Sponsors are those people who have a direct influence over your career path. They are the members of your network who bring up your name, push your initiatives, and promote you. Sponsor relationships provide support in areas where you don’t yet have authority, visibility, or access. That might be working on your behalf with members that are higher up in your organization, industry groups you do not belong to, or people in their network that could benefit from a relationship with you. Research shows that women, as a whole, are “over-mentored and under-sponsored.” Having good sponsors in your network is key to improving your influence, your visibility, and creating new opportunities for your career.
Managing Your Network to Build Influence
As you reflected on your existing network, you likely came up with people who fill – or could fill – each of those roles. Now consider: what circles and networks do you need to connect with to build more meaningful relationships with them? Most professionals start by networking within their organization. It is often the most accessible place to find mentors, advocates, and sponsors who can give you an immediate boost in influence within your organization. But don’t stop there. You’ll need broader relationships to truly build influence.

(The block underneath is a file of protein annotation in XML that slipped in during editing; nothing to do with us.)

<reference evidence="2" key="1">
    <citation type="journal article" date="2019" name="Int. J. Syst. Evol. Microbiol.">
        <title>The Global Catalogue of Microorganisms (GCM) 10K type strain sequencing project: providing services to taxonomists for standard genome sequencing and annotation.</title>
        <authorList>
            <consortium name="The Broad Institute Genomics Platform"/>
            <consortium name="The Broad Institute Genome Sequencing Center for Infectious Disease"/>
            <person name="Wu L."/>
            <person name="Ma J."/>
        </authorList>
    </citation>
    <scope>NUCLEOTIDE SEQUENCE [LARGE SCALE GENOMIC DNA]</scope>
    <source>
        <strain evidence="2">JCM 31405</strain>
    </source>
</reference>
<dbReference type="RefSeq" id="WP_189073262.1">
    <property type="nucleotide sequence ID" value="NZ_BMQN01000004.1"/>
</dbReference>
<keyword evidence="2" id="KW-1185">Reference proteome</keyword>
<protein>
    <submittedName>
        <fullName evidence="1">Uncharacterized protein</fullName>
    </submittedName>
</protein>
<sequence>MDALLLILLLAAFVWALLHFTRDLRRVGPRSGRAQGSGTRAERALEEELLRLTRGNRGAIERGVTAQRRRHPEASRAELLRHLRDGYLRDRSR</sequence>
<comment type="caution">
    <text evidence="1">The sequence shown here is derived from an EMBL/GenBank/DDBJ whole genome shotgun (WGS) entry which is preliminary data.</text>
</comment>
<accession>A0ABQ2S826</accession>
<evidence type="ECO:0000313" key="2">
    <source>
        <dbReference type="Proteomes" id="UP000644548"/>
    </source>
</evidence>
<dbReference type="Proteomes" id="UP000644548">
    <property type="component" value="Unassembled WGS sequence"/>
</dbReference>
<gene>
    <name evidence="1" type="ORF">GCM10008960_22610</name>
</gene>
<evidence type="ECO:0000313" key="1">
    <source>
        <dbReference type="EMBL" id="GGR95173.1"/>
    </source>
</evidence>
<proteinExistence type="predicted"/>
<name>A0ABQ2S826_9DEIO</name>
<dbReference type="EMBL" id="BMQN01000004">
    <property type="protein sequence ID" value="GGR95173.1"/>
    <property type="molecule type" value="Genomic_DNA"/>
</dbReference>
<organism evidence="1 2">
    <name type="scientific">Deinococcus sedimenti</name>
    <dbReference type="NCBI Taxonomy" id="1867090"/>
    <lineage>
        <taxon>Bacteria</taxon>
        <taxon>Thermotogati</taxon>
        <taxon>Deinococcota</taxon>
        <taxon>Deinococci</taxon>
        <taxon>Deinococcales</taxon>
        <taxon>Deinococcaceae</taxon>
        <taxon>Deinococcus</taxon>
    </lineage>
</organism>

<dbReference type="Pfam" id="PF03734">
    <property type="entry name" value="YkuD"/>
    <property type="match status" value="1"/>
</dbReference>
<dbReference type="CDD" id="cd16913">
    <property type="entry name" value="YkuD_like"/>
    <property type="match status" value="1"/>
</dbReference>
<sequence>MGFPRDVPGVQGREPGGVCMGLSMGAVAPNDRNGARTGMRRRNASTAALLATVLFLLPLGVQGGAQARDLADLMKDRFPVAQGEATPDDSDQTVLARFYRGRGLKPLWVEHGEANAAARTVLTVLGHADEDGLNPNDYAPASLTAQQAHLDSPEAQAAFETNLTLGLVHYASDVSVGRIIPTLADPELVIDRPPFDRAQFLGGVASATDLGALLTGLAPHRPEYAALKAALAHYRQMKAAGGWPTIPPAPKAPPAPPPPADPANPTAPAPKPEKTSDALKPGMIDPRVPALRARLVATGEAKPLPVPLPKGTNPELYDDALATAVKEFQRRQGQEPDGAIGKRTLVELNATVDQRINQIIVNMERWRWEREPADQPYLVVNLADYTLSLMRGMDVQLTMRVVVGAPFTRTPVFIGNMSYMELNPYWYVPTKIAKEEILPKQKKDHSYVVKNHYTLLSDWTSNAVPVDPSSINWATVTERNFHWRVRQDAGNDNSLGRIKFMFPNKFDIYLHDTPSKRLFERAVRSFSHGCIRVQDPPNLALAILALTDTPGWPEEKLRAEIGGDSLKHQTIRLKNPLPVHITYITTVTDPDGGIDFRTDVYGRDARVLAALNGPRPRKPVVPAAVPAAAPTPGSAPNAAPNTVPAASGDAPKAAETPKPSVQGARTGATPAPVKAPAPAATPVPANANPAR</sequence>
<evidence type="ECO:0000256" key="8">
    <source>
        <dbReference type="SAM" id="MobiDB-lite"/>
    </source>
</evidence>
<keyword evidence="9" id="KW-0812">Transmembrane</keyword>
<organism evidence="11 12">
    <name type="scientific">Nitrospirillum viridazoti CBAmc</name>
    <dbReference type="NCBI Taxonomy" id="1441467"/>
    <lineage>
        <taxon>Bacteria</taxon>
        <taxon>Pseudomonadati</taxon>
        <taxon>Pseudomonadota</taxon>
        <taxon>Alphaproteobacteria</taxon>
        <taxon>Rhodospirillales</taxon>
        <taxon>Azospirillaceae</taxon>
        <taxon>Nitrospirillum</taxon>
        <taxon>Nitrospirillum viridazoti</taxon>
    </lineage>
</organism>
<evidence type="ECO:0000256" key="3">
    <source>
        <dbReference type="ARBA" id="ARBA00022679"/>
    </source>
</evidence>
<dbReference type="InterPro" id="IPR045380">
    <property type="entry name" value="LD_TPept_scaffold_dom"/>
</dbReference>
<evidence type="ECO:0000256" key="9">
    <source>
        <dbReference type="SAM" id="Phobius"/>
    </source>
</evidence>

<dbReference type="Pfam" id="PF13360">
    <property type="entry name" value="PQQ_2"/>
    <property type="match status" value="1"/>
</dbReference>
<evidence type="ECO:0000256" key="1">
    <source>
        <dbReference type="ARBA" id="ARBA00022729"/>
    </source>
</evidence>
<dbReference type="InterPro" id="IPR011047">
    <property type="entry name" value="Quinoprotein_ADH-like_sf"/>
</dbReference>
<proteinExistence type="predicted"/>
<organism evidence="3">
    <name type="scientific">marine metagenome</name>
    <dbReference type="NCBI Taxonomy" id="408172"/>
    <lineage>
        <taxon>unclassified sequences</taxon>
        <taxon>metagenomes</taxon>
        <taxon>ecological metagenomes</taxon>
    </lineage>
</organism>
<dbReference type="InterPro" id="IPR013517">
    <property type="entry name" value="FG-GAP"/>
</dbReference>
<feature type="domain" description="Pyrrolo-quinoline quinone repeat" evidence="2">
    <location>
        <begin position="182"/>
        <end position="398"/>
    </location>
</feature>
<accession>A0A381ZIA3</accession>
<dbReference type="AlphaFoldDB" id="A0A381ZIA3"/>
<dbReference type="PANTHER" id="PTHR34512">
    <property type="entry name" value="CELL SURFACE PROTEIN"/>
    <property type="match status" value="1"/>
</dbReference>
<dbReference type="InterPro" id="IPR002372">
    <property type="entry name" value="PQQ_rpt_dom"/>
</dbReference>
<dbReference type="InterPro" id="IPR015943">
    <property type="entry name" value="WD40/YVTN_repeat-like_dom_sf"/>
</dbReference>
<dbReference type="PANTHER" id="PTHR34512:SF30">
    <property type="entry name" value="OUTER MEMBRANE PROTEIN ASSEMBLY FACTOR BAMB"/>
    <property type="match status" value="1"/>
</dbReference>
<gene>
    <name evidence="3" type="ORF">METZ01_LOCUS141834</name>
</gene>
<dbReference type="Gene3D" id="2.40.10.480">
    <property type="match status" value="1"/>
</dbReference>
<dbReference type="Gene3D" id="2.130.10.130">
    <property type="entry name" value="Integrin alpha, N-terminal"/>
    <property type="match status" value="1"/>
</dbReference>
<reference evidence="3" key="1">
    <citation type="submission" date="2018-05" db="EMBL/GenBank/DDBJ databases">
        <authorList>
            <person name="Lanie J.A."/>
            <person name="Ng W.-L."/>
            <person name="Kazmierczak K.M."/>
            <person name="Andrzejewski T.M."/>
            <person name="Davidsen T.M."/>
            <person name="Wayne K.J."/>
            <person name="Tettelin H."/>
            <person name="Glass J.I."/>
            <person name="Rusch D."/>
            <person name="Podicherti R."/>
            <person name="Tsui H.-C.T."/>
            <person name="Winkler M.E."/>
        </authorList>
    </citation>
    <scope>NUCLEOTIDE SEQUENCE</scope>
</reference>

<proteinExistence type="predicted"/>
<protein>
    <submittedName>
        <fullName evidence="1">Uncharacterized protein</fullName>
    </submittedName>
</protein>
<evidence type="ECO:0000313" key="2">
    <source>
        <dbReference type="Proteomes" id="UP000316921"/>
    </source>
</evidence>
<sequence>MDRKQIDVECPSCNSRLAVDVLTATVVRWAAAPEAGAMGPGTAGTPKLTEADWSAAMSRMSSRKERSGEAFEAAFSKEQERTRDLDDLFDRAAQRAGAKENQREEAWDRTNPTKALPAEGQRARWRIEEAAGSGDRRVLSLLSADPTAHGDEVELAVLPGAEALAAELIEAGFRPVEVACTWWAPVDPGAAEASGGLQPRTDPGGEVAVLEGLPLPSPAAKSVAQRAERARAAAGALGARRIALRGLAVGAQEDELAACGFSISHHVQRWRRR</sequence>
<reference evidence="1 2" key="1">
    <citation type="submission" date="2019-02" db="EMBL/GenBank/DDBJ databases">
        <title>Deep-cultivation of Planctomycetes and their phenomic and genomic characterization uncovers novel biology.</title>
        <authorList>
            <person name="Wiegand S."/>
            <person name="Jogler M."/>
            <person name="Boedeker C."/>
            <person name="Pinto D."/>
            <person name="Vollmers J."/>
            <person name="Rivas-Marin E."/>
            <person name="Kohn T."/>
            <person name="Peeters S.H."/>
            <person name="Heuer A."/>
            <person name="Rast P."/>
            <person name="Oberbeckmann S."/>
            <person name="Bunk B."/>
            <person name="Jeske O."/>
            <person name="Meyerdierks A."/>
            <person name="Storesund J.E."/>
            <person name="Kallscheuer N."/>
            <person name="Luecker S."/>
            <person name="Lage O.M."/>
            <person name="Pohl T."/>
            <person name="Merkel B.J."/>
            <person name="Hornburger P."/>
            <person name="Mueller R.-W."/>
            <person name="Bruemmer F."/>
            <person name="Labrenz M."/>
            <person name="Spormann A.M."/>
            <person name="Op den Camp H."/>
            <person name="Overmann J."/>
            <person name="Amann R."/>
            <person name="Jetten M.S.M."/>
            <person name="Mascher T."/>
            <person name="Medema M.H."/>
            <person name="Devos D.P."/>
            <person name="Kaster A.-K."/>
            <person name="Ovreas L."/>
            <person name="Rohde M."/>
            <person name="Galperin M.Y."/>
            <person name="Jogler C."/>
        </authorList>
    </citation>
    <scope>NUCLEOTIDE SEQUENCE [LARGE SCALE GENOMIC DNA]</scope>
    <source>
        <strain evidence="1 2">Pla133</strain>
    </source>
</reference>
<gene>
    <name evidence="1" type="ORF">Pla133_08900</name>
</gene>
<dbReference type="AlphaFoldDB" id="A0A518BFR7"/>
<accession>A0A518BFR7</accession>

Expanding your network to include other people in your industry helps you gain a more holistic view of your industry, which is needed to provide informed, strategic decision-making for your company. However, this is where many business people stop. They make connections through industry groups, trade shows, conferences, but most if not all their contacts are in the same sandbox, which limits their perspective and their influence.
Often, you only need to have one thing in common to spark a potential connection. Start by extending your network through links you already have in place. Explore relationships with your business clients and vendors. Look at other commonalities such as geographic location through general business groups for your city, the chamber of commerce, or local charity events like auctions and galas. Diversifying your network is a great way to build your influence that your peers may overlook.